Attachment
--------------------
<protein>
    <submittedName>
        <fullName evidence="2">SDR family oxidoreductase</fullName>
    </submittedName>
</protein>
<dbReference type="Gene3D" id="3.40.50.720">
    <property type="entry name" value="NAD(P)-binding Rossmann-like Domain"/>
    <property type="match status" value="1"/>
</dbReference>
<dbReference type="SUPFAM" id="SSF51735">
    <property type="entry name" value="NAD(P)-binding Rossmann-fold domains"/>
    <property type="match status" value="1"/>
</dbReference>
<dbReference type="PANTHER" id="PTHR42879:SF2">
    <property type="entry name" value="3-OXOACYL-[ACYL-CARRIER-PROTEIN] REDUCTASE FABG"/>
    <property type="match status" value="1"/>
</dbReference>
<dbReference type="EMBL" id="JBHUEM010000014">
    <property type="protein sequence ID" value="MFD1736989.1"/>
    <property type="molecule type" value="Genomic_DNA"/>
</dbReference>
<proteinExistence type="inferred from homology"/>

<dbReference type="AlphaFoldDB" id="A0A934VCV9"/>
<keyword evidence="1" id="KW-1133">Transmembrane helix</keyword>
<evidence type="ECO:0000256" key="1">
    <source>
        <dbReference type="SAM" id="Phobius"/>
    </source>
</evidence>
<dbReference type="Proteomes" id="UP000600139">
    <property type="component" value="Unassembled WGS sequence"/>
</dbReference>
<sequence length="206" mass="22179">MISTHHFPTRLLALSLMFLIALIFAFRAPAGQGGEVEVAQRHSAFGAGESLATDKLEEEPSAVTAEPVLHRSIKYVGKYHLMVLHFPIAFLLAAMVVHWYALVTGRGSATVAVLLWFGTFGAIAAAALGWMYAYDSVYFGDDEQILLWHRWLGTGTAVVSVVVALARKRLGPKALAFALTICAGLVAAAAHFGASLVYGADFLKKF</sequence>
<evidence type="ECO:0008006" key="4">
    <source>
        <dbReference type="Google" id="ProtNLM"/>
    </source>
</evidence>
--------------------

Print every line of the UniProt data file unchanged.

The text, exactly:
<protein>
    <submittedName>
        <fullName evidence="2">SDR family oxidoreductase</fullName>
    </submittedName>
</protein>
<dbReference type="Gene3D" id="3.40.50.720">
    <property type="entry name" value="NAD(P)-binding Rossmann-like Domain"/>
    <property type="match status" value="1"/>
</dbReference>
<dbReference type="SUPFAM" id="SSF51735">
    <property type="entry name" value="NAD(P)-binding Rossmann-fold domains"/>
    <property type="match status" value="1"/>
</dbReference>
<dbReference type="PANTHER" id="PTHR42879:SF2">
    <property type="entry name" value="3-OXOACYL-[ACYL-CARRIER-PROTEIN] REDUCTASE FABG"/>
    <property type="match status" value="1"/>
</dbReference>
<dbReference type="EMBL" id="JBHUEM010000014">
    <property type="protein sequence ID" value="MFD1736989.1"/>
    <property type="molecule type" value="Genomic_DNA"/>
</dbReference>
<proteinExistence type="inferred from homology"/>

<dbReference type="AlphaFoldDB" id="A0A934VCV9"/>
<keyword evidence="1" id="KW-1133">Transmembrane helix</keyword>
<evidence type="ECO:0000256" key="1">
    <source>
        <dbReference type="SAM" id="Phobius"/>
    </source>
</evidence>
<dbReference type="Proteomes" id="UP000600139">
    <property type="component" value="Unassembled WGS sequence"/>
</dbReference>
<sequence length="206" mass="22179">MISTHHFPTRLLALSLMFLIALIFAFRAPAGQGGEVEVAQRHSAFGAGESLATDKLEEEPSAVTAEPVLHRSIKYVGKYHLMVLHFPIAFLLAAMVVHWYALVTGRGSATVAVLLWFGTFGAIAAAALGWMYAYDSVYFGDDEQILLWHRWLGTGTAVVSVVVALARKRLGPKALAFALTICAGLVAAAAHFGASLVYGADFLKKF</sequence>
<evidence type="ECO:0008006" key="4">
    <source>
        <dbReference type="Google" id="ProtNLM"/>
    </source>
</evidence>